We’ll be going to go over what you need to know about your rental property and all-things GST/HST since this is a topic we get a lot of questions on. We recommend reading our post on GST/HST basics before reading this article. If you’ve already read it…welcome! Let’s continue.
There’s no better place to start than the most straightforward one. In short, residential rentals make the list for GST/HST exemptions. If you’re unfamiliar with the term, residential rentals are those that exist for longer than one month. With these, you don’t charge GST/HST on the rental income to your tenants and you also don’t get to claim ITC’s (input tax credits) on your purchases.
Vacation Rentals (Short-term rental)
Vacation rentals are a little different. If you own one, you are considered to be providing a taxable supply. Therefore, you’ll have to charge GST/HST on all the services you provide. On the upside, you can claim GST/HST on all of your purchases. Who doesn’t like that?
Quick tip: Don’t forget that in BC, you may also have to register for PST and MRDT (Municipal and Regional District tax). This depends on which online services you use or if you manage your bookings yourself. For example, if you’re using Airbnb, they’ll pay on your behalf.
This kind of property includes both a residential and a commercial part. For example, you might own a place that has residential apartments above or below a commercial store. In this case, you can only claim ITC’s to the extent that those expenses were used to earn taxable supplies. Let’s say you spent $5,000 to paint the outside of the building where ⅓ of the building is related to the retail space and ⅔ is related to the apartments. For the GST/HST earned, you can claim only ⅓ of the total GST paid.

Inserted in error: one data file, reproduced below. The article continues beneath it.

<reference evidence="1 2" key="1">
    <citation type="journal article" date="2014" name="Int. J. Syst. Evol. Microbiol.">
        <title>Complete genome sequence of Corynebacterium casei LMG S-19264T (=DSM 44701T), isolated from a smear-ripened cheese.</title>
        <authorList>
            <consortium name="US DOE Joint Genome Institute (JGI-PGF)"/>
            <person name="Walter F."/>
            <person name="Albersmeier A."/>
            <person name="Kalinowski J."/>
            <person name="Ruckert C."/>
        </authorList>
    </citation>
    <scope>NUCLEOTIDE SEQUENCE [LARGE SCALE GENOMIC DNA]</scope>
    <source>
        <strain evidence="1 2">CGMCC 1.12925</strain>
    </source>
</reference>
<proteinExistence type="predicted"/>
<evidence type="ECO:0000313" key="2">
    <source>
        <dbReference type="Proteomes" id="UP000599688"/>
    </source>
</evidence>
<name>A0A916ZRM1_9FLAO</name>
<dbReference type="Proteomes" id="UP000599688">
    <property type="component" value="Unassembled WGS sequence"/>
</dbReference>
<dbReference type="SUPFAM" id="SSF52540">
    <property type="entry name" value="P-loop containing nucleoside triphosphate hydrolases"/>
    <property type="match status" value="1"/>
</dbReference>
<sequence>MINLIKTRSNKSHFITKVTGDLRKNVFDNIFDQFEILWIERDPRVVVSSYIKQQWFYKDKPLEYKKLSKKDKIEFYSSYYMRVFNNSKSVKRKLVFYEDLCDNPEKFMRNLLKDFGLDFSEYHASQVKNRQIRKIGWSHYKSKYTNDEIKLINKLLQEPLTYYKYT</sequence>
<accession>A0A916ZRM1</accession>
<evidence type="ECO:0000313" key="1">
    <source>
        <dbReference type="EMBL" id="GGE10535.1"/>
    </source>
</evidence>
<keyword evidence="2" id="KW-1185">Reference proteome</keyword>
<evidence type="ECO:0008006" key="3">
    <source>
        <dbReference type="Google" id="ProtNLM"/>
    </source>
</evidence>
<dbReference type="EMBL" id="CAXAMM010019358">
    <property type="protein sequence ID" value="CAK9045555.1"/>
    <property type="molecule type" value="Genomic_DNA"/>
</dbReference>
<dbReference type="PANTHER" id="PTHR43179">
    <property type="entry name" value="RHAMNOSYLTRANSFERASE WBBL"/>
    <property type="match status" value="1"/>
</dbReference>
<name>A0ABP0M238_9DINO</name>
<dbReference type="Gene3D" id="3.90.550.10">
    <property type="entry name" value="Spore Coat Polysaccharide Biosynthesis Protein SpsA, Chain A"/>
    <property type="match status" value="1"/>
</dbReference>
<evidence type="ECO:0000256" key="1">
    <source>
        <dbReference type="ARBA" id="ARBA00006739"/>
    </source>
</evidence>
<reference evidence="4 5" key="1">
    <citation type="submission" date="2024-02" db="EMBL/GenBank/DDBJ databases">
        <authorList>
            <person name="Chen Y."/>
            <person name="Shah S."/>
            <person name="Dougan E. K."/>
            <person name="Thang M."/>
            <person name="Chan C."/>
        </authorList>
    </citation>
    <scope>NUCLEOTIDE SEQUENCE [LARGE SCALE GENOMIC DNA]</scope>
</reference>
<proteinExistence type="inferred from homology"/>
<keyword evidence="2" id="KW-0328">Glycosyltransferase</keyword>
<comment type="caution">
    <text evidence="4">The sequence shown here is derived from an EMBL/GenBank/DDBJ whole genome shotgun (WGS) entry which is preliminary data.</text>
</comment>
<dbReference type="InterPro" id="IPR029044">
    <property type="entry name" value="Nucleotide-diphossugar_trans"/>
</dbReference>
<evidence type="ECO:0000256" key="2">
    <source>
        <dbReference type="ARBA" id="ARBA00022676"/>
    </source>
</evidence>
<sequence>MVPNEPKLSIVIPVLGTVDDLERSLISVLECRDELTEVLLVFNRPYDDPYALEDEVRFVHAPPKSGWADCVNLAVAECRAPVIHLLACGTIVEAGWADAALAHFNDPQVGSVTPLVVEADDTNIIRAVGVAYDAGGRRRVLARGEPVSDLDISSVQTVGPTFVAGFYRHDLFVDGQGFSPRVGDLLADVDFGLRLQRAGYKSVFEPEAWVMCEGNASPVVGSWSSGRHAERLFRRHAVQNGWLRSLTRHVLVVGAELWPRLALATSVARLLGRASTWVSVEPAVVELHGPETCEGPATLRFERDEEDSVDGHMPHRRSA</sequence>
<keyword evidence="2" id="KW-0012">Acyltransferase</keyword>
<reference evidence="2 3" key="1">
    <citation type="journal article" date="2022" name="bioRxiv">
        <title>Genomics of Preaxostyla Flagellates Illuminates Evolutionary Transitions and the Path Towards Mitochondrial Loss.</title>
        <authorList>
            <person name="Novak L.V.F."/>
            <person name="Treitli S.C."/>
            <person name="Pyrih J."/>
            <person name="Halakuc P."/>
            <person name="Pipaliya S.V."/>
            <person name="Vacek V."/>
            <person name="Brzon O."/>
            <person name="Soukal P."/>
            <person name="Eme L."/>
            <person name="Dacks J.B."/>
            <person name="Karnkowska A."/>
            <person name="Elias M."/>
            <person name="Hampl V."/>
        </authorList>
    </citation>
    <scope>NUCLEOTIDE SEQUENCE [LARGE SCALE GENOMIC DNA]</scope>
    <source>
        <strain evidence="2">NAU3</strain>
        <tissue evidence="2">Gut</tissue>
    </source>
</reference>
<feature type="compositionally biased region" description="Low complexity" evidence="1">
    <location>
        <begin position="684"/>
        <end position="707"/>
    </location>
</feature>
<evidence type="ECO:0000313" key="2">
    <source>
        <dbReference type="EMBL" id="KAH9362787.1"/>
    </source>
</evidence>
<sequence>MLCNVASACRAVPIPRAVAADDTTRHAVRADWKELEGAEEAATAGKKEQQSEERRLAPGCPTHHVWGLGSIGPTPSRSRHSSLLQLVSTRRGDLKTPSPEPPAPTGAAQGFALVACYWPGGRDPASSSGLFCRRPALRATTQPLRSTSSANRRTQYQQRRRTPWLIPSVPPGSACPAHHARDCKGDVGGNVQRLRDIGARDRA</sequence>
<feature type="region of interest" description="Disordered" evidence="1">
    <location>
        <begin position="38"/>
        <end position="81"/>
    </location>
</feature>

Maybe you have done or want to do a conversion of your rental property. If this is something you’re looking into, it’s good to know that the GST/HST rules change with various conversions.
CONVERTING A NON-RESIDENTIAL PROPERTY TO A RESIDENTIAL COMPLEX
If you’re doing this or have done this without building anything new or doing drastic renovations then the conversion is considered a substantial renovation. In this case, your GST/HST is assessed on the fair market value of the property at the time of the conversion. This means that you’ll be paying GST/HST on the conversion to personal use.
CONVERTING A RESIDENTIAL BUILDING TO COMMERCIAL USE
Here, you can claim the GST/HST that’s paid (if any) on the residential building on the return for the commercial operations.
Quick tip: Many people purchase a property with plans of having a short-term rental in the winter and a long-term rental in the summer. We know this is tempting, however, doing this means a lot of change in use from a GST/HST perspective and is something that we advise against. Instead, our advice is to pick one and stick with it!
This just about covers the basics of your rental property and its relationship with GST/HST. However, there’s always more to it and we are happy to help you with your unique situation.